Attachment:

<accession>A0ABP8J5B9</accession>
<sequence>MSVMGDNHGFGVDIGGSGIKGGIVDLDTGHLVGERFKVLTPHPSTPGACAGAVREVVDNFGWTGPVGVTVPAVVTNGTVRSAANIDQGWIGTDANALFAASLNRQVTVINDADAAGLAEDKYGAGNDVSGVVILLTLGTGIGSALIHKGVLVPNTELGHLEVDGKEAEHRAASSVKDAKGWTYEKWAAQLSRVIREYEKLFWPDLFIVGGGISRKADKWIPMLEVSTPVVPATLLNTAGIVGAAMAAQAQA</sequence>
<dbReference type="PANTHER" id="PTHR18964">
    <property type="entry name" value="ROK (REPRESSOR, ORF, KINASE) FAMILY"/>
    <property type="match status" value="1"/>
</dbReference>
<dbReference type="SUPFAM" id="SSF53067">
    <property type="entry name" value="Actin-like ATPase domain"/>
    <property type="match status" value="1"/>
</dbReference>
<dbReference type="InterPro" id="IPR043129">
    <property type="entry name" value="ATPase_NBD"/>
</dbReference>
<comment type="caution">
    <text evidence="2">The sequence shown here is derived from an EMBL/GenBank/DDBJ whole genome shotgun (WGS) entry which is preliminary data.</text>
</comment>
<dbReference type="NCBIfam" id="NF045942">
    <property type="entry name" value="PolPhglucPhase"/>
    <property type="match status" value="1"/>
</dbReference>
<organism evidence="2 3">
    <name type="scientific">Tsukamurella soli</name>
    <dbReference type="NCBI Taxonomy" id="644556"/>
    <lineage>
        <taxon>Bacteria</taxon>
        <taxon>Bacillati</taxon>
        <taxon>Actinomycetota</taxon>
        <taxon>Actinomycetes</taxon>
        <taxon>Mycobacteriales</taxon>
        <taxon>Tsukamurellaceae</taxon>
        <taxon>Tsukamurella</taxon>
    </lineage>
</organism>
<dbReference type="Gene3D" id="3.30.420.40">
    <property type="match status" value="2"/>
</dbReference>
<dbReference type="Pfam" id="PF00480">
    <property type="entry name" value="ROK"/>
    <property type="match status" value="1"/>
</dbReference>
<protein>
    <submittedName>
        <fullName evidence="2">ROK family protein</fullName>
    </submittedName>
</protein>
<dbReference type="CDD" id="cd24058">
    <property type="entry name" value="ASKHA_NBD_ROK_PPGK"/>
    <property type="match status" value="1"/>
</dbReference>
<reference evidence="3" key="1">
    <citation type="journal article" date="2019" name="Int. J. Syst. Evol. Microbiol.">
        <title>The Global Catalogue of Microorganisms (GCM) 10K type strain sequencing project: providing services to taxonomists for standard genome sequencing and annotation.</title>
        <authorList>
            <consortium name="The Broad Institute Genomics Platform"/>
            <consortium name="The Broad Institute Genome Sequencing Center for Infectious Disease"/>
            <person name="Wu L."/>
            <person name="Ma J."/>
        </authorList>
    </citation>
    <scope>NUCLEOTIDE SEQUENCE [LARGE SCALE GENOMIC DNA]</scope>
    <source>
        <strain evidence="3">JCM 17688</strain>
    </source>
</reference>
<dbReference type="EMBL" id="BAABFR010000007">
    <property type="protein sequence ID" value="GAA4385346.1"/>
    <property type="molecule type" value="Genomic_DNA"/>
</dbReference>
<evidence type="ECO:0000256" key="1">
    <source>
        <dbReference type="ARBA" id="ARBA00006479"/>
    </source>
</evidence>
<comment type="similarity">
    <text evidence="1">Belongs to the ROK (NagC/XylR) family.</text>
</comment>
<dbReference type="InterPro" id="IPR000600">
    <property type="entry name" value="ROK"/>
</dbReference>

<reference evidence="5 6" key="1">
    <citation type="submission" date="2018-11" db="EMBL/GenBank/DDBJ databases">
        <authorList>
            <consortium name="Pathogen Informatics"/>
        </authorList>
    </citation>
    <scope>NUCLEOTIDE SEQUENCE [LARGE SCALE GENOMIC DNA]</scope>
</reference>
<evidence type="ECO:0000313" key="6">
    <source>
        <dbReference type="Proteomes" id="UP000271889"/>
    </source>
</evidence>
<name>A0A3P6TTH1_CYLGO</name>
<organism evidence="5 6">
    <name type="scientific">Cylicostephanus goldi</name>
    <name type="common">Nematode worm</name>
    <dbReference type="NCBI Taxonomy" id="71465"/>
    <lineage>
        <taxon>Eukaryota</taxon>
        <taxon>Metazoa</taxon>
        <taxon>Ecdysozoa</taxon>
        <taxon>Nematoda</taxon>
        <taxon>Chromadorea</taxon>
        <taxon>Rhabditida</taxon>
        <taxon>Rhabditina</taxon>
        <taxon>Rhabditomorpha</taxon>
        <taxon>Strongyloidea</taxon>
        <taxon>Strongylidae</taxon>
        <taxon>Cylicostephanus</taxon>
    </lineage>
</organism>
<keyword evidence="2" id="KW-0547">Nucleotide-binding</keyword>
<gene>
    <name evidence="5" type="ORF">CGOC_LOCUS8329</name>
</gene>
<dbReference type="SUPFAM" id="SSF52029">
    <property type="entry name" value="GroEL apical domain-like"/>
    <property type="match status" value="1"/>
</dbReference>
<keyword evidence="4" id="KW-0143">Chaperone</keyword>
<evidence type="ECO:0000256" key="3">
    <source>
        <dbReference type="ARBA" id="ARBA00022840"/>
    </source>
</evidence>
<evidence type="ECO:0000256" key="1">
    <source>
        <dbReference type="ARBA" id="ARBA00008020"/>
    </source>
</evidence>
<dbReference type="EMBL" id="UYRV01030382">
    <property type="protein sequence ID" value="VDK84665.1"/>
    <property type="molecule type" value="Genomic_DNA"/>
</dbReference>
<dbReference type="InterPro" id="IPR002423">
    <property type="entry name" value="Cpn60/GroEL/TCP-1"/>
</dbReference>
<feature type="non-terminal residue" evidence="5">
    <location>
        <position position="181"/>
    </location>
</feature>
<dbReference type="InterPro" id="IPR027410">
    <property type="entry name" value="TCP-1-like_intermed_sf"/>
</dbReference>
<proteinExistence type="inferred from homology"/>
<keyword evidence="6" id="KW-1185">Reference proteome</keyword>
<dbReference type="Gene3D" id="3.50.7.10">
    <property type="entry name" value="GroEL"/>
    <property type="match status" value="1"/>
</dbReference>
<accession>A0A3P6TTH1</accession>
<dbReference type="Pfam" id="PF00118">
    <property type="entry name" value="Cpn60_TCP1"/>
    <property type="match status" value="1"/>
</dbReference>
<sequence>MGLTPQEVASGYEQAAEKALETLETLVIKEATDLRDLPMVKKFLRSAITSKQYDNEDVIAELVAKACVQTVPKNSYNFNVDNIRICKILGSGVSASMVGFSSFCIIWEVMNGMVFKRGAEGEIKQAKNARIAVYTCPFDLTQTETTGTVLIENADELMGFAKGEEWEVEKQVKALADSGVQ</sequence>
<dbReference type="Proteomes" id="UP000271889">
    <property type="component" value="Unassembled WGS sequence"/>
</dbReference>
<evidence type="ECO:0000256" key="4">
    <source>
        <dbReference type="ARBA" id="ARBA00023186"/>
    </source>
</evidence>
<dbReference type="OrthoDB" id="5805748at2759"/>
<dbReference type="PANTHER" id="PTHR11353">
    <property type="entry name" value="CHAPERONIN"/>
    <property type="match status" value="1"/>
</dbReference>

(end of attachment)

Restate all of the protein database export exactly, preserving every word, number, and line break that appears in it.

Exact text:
<accession>A0ABP8J5B9</accession>
<sequence>MSVMGDNHGFGVDIGGSGIKGGIVDLDTGHLVGERFKVLTPHPSTPGACAGAVREVVDNFGWTGPVGVTVPAVVTNGTVRSAANIDQGWIGTDANALFAASLNRQVTVINDADAAGLAEDKYGAGNDVSGVVILLTLGTGIGSALIHKGVLVPNTELGHLEVDGKEAEHRAASSVKDAKGWTYEKWAAQLSRVIREYEKLFWPDLFIVGGGISRKADKWIPMLEVSTPVVPATLLNTAGIVGAAMAAQAQA</sequence>
<dbReference type="PANTHER" id="PTHR18964">
    <property type="entry name" value="ROK (REPRESSOR, ORF, KINASE) FAMILY"/>
    <property type="match status" value="1"/>
</dbReference>
<dbReference type="SUPFAM" id="SSF53067">
    <property type="entry name" value="Actin-like ATPase domain"/>
    <property type="match status" value="1"/>
</dbReference>
<dbReference type="InterPro" id="IPR043129">
    <property type="entry name" value="ATPase_NBD"/>
</dbReference>
<comment type="caution">
    <text evidence="2">The sequence shown here is derived from an EMBL/GenBank/DDBJ whole genome shotgun (WGS) entry which is preliminary data.</text>
</comment>
<dbReference type="NCBIfam" id="NF045942">
    <property type="entry name" value="PolPhglucPhase"/>
    <property type="match status" value="1"/>
</dbReference>
<organism evidence="2 3">
    <name type="scientific">Tsukamurella soli</name>
    <dbReference type="NCBI Taxonomy" id="644556"/>
    <lineage>
        <taxon>Bacteria</taxon>
        <taxon>Bacillati</taxon>
        <taxon>Actinomycetota</taxon>
        <taxon>Actinomycetes</taxon>
        <taxon>Mycobacteriales</taxon>
        <taxon>Tsukamurellaceae</taxon>
        <taxon>Tsukamurella</taxon>
    </lineage>
</organism>
<dbReference type="Gene3D" id="3.30.420.40">
    <property type="match status" value="2"/>
</dbReference>
<dbReference type="Pfam" id="PF00480">
    <property type="entry name" value="ROK"/>
    <property type="match status" value="1"/>
</dbReference>
<protein>
    <submittedName>
        <fullName evidence="2">ROK family protein</fullName>
    </submittedName>
</protein>
<dbReference type="CDD" id="cd24058">
    <property type="entry name" value="ASKHA_NBD_ROK_PPGK"/>
    <property type="match status" value="1"/>
</dbReference>
<reference evidence="3" key="1">
    <citation type="journal article" date="2019" name="Int. J. Syst. Evol. Microbiol.">
        <title>The Global Catalogue of Microorganisms (GCM) 10K type strain sequencing project: providing services to taxonomists for standard genome sequencing and annotation.</title>
        <authorList>
            <consortium name="The Broad Institute Genomics Platform"/>
            <consortium name="The Broad Institute Genome Sequencing Center for Infectious Disease"/>
            <person name="Wu L."/>
            <person name="Ma J."/>
        </authorList>
    </citation>
    <scope>NUCLEOTIDE SEQUENCE [LARGE SCALE GENOMIC DNA]</scope>
    <source>
        <strain evidence="3">JCM 17688</strain>
    </source>
</reference>
<dbReference type="EMBL" id="BAABFR010000007">
    <property type="protein sequence ID" value="GAA4385346.1"/>
    <property type="molecule type" value="Genomic_DNA"/>
</dbReference>
<evidence type="ECO:0000256" key="1">
    <source>
        <dbReference type="ARBA" id="ARBA00006479"/>
    </source>
</evidence>
<comment type="similarity">
    <text evidence="1">Belongs to the ROK (NagC/XylR) family.</text>
</comment>
<dbReference type="InterPro" id="IPR000600">
    <property type="entry name" value="ROK"/>
</dbReference>

<reference evidence="5 6" key="1">
    <citation type="submission" date="2018-11" db="EMBL/GenBank/DDBJ databases">
        <authorList>
            <consortium name="Pathogen Informatics"/>
        </authorList>
    </citation>
    <scope>NUCLEOTIDE SEQUENCE [LARGE SCALE GENOMIC DNA]</scope>
</reference>
<evidence type="ECO:0000313" key="6">
    <source>
        <dbReference type="Proteomes" id="UP000271889"/>
    </source>
</evidence>
<name>A0A3P6TTH1_CYLGO</name>
<organism evidence="5 6">
    <name type="scientific">Cylicostephanus goldi</name>
    <name type="common">Nematode worm</name>
    <dbReference type="NCBI Taxonomy" id="71465"/>
    <lineage>
        <taxon>Eukaryota</taxon>
        <taxon>Metazoa</taxon>
        <taxon>Ecdysozoa</taxon>
        <taxon>Nematoda</taxon>
        <taxon>Chromadorea</taxon>
        <taxon>Rhabditida</taxon>
        <taxon>Rhabditina</taxon>
        <taxon>Rhabditomorpha</taxon>
        <taxon>Strongyloidea</taxon>
        <taxon>Strongylidae</taxon>
        <taxon>Cylicostephanus</taxon>
    </lineage>
</organism>
<keyword evidence="2" id="KW-0547">Nucleotide-binding</keyword>
<gene>
    <name evidence="5" type="ORF">CGOC_LOCUS8329</name>
</gene>
<dbReference type="SUPFAM" id="SSF52029">
    <property type="entry name" value="GroEL apical domain-like"/>
    <property type="match status" value="1"/>
</dbReference>
<keyword evidence="4" id="KW-0143">Chaperone</keyword>
<evidence type="ECO:0000256" key="3">
    <source>
        <dbReference type="ARBA" id="ARBA00022840"/>
    </source>
</evidence>
<evidence type="ECO:0000256" key="1">
    <source>
        <dbReference type="ARBA" id="ARBA00008020"/>
    </source>
</evidence>
<dbReference type="EMBL" id="UYRV01030382">
    <property type="protein sequence ID" value="VDK84665.1"/>
    <property type="molecule type" value="Genomic_DNA"/>
</dbReference>
<dbReference type="InterPro" id="IPR002423">
    <property type="entry name" value="Cpn60/GroEL/TCP-1"/>
</dbReference>
<feature type="non-terminal residue" evidence="5">
    <location>
        <position position="181"/>
    </location>
</feature>
<dbReference type="InterPro" id="IPR027410">
    <property type="entry name" value="TCP-1-like_intermed_sf"/>
</dbReference>
<proteinExistence type="inferred from homology"/>
<keyword evidence="6" id="KW-1185">Reference proteome</keyword>
<dbReference type="Gene3D" id="3.50.7.10">
    <property type="entry name" value="GroEL"/>
    <property type="match status" value="1"/>
</dbReference>
<accession>A0A3P6TTH1</accession>
<dbReference type="Pfam" id="PF00118">
    <property type="entry name" value="Cpn60_TCP1"/>
    <property type="match status" value="1"/>
</dbReference>
<sequence>MGLTPQEVASGYEQAAEKALETLETLVIKEATDLRDLPMVKKFLRSAITSKQYDNEDVIAELVAKACVQTVPKNSYNFNVDNIRICKILGSGVSASMVGFSSFCIIWEVMNGMVFKRGAEGEIKQAKNARIAVYTCPFDLTQTETTGTVLIENADELMGFAKGEEWEVEKQVKALADSGVQ</sequence>
<dbReference type="Proteomes" id="UP000271889">
    <property type="component" value="Unassembled WGS sequence"/>
</dbReference>
<evidence type="ECO:0000256" key="4">
    <source>
        <dbReference type="ARBA" id="ARBA00023186"/>
    </source>
</evidence>
<dbReference type="OrthoDB" id="5805748at2759"/>
<dbReference type="PANTHER" id="PTHR11353">
    <property type="entry name" value="CHAPERONIN"/>
    <property type="match status" value="1"/>
</dbReference>